Results of sex categorization according to the diameter of the alveolar process.
We performed a mixture analysis of the geometric mean of both measurements described in Materials and Methods to corroborate the bivariate results and found the same distribution (Table 2). Therefore, we suggest that the technique presented by Lefèvre et al.  is accurate for separating males and females.
Geometric mean of maximum and minimum diameters of the canine alveolar process.
Characterizing variation in body size throughout the Holocene
According to results of body size (Table 3), the largest geometric mean (27.16 mm) corresponded to the modern specimens from Córdoba, with Patagonian specimens showing 25.72 mm and only one individual above 27 mm (MLP-G4). These results could reflect sampling, since Patagonian guanacos are expected to be larger (we are aware of body size differences among Patagonian specimens, but we have no precise data regarding site of origin of the latter). Northwestern specimens presented a geometric mean of 24.32, whereas the mean of specimens from San Juan was closer to that of Córdoba sample (26.29 mm).
Measurements in millimeters (1–5) and geometric mean of 34 forelimb first phalanges (for radiocarbon dates from Ongamira samples, see ).
The 10 archaeological modern samples from Córdoba had a geometric mean of 25.15 mm. Samples from Ongamira had a mean of 25.46 mm, with the element dated to 3600 B.P. measuring 23.76 mm, the lowest in the group. Elements 3810 (26.57 mm) and 60–172 (26.82 mm) from Ongamira had the closest geometric means compared to the mean of our modern samples.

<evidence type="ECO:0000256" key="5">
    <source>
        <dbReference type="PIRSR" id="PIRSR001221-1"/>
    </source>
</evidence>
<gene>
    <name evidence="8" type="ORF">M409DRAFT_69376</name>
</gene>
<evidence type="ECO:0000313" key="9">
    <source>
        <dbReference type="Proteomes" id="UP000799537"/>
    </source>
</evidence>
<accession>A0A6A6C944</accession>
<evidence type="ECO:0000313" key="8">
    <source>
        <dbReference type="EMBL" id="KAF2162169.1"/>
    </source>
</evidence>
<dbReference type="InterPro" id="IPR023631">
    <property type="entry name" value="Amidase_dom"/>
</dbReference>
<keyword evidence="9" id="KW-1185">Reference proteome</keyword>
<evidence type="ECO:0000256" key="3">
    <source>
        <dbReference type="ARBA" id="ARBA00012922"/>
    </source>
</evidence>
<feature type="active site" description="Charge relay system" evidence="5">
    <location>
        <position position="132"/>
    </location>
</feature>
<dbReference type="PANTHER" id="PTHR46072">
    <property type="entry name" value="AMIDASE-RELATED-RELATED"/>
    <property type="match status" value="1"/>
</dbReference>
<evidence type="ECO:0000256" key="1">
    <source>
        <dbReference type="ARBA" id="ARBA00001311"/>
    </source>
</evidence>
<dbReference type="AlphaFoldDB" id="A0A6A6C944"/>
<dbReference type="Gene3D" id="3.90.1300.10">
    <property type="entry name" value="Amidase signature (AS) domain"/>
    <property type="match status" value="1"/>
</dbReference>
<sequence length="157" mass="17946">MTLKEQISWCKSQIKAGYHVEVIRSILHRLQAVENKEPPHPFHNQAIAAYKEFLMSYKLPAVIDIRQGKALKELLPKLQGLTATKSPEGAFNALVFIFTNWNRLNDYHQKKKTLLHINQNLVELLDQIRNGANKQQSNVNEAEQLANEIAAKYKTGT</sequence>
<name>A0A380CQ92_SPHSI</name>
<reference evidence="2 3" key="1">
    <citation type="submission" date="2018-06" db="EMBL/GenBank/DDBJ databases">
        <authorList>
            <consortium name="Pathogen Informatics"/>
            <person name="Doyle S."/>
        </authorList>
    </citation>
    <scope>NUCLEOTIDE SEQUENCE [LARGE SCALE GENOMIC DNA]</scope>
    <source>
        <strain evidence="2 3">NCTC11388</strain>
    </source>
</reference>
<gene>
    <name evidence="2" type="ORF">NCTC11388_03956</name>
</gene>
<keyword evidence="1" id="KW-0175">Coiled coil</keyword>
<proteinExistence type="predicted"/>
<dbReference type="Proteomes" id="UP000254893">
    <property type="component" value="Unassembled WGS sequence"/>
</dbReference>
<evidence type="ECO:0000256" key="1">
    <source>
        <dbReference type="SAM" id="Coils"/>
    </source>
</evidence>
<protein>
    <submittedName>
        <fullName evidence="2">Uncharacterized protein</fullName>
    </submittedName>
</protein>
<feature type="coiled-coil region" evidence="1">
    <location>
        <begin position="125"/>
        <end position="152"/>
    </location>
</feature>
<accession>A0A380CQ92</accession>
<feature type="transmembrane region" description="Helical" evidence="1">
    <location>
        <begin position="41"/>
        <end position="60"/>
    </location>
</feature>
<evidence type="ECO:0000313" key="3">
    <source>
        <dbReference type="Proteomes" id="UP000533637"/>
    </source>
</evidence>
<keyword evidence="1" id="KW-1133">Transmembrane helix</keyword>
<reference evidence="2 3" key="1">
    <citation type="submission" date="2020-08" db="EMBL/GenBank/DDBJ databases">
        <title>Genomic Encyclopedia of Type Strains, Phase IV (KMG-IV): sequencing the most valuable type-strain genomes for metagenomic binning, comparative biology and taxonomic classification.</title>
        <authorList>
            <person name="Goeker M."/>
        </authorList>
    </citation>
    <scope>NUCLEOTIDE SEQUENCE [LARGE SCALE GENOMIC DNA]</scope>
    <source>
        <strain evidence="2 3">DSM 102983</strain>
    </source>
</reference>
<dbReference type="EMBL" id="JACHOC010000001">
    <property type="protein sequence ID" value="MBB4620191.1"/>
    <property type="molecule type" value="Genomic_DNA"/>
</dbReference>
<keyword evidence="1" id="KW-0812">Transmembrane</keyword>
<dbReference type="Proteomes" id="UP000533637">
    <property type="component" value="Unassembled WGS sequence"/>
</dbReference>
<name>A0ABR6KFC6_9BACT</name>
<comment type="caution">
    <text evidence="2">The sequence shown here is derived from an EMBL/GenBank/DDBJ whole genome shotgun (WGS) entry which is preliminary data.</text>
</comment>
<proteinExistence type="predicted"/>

The elements from San Alberto revealed the smallest (24.28 and 24.25 mm) means and presented similar dimensions, suggesting that the phalanges might belong to the same individual. The element found at Los Molinos had the smallest geometric mean (22.50 mm) in the database; the element found at Cerro Colorado had a mean of 26.28, closer to the mean of the phalanges from Ongamira, San Juan, and Córdoba than that of Los Molinos (Table 3).
Multivariate paired group (UPGMA) with Euclidean similarity index was used to create a cluster that separates the samples. Fig 5 shows 3 groups differing in body size. The small size group includes only one archaeological specimen from Los Molinos. The medium size assemblage includes 64% of the specimens we analyzed and can be divided into 2 subgroups. One of these gathers a smaller size class, and includes the modern samples from Catamarca, Salta, specifically 2 phalanges from the Patagonian sample (MLP-G3 and MLP-G5), and 2 phalanges from Ongamira (1535 and 3871). The other subgroup includes specimens from Patagonia (MLP-G1, MLP-G2, and MLP-G6), Ongamira (1357, 3810, 443, and 60–172), San Alberto (BPS-191 and BPS-192), San Juan (FPDG-1, FPDG-2, and FPDG-3), and the element from Cerro Colorado (AJPHF2). Finally, the large size group consists of modern phalanges from Córdoba (CF and MF3) and one recovered in Patagonia (MLP-G4).
UPGMA showing body size differences in Argentine guanacos.
Table 4 shows Mixture Analysis results using the geometric mean of the 5 measured variables. The maximum-likelihood method allowed us to segregate the samples into 2 groups. One group included 23 phalanges with larger dimensions: 18 modern samples including Patagonia (n = 5); all samples from San Juan and Córdoba; and 5 archaeological elements from Ongamira and Cerro Colorado. The other group included 11 elements with smaller dimensions: 1 phalange from the modern samples from Patagonian (MLP-G6) and all the phalanges from northwestern Argentina (Catamarca and Salta); and 2 phalanges from Ongamira (1357 and 1535), San Alberto, and Los Molinos.
Geometric mean of the 5 variables measured from the first phalanges.